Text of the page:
Book Therapy for Life’s Big Questions

[Note: Over the next few weeks, I will be moving some posts here that I had previously published on my first blog, Everyday Intensity. This updated piece was originally published Oct. 24, 2011.]

melancholy-of-haruhi-suzumiyaDo you ever struggle with existential questions and concerns? Do these questions affect your writing? And just what are existential questions, anyway?

Existential concerns are simply questions having to do with our human existence and the search for meaning to which such questions can lead. Existential philosophies are varied in their specifics, but they all wrestle with such topics as the absurdity of existence, the extent to which we are truly free, and what constitutes a meaningful life. In psychology, existential psychotherapy helps patients to deal with these ‘ultimate’ postmodern concerns.” Read More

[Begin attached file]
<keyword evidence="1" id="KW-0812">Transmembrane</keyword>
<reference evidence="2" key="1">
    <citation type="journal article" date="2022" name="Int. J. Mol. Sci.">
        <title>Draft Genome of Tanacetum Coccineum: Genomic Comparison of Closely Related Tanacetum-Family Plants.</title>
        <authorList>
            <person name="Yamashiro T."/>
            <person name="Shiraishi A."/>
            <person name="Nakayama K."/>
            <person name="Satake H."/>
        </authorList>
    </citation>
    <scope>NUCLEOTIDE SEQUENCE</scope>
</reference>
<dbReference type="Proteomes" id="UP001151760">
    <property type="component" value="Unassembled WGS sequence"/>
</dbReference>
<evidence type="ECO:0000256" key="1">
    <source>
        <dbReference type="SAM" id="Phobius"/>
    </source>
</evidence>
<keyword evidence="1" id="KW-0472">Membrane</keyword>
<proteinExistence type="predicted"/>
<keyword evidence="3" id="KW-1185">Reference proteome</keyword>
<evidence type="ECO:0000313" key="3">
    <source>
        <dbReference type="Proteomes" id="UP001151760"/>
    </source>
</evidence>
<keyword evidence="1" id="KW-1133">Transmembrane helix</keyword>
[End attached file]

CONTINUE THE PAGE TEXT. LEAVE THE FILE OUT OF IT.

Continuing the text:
The Japanese light novel The Melancholy of Haruhi Suzumiya, which I wrote about at Psychology Today (“What Does It All Mean?“), is an excellent example of how existential themes can be found in modern literature and how bibliotherapy can be useful in facing some of life’s most important and difficult questions of meaning, for adults as well as adolescents. You can watch a clip from the anime version of the scene mentioned in the article:

What books or other art forms help you with existential questions?

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